The inner creativity — the quest to make a song her own — that was at the heart of Fitzgerald’s singing was best illustrated by veteran vocalist Mark Murphy…Finding the heart of the stories, moving lyrics around, winging freely across the harmonies, he transformed classics into up-to-the-minute interpretations, simmering with emotional density. Just the way Ella would have done.

Hoooooly cow, buddy, have you ever heard Ella Fitzgerald?  This is pure blasphemy, the editorial equivalent of giving a cute script an OSCAR (ahem, Juno) or a tribute album a GRAMMY (ahem, Herbie).  In fact, I’m going to go ahead and say this is why the newspaper business is failing — Don Heckman, pure and simple.  Congratulations, Mr. Heckman.  I’d curse you to a hell of Mark Murphy live and in person, but somehow that’s not punishment enough.

Ollie

 

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why juno’s best screenplay accolades are rather off-the-mark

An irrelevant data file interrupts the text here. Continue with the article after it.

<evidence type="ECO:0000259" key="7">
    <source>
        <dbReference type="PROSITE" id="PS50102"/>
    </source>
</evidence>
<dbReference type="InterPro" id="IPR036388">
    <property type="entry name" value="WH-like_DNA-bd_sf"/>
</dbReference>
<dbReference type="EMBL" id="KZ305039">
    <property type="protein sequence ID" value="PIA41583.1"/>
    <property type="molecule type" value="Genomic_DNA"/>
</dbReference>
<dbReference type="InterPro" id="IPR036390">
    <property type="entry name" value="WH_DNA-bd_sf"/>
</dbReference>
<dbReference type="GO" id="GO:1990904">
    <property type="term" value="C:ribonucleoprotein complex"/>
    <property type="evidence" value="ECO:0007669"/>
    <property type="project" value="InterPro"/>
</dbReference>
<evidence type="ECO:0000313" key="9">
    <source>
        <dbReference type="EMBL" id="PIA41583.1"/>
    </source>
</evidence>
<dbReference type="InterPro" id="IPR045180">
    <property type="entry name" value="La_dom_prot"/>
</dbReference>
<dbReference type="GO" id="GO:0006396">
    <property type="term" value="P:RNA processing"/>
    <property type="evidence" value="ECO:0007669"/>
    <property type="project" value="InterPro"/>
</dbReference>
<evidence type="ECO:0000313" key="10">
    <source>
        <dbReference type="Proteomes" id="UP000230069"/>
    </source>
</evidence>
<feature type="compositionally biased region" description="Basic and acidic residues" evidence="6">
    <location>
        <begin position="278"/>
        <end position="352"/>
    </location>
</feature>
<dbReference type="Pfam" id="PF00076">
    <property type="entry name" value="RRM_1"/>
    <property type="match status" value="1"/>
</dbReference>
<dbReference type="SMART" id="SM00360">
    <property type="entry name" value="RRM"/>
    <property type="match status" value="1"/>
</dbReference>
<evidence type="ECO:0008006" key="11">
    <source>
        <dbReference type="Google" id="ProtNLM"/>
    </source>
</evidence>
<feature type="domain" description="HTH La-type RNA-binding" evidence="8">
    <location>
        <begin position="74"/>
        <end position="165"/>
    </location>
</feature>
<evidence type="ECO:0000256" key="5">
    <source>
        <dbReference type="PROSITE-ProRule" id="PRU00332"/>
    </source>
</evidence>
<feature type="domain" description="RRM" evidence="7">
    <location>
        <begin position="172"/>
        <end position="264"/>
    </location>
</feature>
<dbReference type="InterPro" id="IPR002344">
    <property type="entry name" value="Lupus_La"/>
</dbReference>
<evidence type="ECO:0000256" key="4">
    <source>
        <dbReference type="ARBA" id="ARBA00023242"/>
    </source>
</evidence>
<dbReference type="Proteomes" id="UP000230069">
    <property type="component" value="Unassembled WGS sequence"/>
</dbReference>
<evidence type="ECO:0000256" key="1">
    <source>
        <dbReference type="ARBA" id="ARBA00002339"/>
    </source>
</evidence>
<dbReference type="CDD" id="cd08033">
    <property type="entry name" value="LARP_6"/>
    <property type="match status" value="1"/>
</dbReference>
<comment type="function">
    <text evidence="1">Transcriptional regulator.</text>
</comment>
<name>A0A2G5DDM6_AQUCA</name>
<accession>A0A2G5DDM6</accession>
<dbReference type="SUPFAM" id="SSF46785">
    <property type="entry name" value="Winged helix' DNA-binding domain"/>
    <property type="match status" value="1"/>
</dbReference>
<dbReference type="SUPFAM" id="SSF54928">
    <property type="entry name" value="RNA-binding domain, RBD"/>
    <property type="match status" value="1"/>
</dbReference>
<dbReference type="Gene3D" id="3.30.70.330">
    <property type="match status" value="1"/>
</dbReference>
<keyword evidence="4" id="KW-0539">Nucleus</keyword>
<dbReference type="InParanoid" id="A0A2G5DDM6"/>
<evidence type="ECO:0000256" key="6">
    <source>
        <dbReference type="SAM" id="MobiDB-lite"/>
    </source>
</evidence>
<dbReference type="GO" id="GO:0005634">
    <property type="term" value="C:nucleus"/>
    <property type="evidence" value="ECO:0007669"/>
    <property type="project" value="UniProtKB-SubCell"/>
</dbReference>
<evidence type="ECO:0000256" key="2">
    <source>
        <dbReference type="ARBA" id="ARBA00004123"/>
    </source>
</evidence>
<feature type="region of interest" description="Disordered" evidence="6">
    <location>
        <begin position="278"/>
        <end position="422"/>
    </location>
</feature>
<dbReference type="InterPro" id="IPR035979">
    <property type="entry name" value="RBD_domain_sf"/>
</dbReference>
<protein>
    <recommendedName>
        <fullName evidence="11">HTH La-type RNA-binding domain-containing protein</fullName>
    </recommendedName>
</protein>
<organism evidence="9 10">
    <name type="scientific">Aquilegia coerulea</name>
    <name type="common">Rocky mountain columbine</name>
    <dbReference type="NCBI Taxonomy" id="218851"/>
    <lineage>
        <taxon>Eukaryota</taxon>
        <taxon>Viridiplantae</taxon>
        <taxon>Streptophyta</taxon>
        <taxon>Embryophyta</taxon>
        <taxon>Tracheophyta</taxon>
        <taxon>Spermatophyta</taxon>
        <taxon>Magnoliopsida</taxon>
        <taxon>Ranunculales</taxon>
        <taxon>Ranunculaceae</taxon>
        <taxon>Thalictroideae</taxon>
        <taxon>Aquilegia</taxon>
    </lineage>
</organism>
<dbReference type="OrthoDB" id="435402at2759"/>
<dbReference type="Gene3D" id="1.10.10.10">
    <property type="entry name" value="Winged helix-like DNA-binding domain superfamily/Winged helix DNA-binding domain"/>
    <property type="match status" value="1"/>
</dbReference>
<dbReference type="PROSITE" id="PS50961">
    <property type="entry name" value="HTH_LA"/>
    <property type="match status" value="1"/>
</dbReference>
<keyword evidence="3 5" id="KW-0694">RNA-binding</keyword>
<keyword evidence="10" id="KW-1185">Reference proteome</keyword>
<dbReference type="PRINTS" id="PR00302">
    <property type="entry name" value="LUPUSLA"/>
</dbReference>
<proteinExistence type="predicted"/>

Posted by rollinsloane on 21 January 2008

Sure, Juno‘s a cute movie, solid the whole way around and with characters so compelling you wish it ran more than 96 minutes.  But Best Screenplay?  Considering it’s about teenage pregnancy, Juno does incredibly little ruminating on either being a pregnant teenager or pregnant in general.  Obviously screenwriter Diablo Cody has never herself been preggers, or we might have been treated to Juno’s caustic take on swollen feet, constant bloat or seven-odd months of scandalized stares and awkward pauses.  Juno remains sweet, simple and audience-friendly because it never treads into that uncomfortable territory.  How else could Juno be so plucky all the time?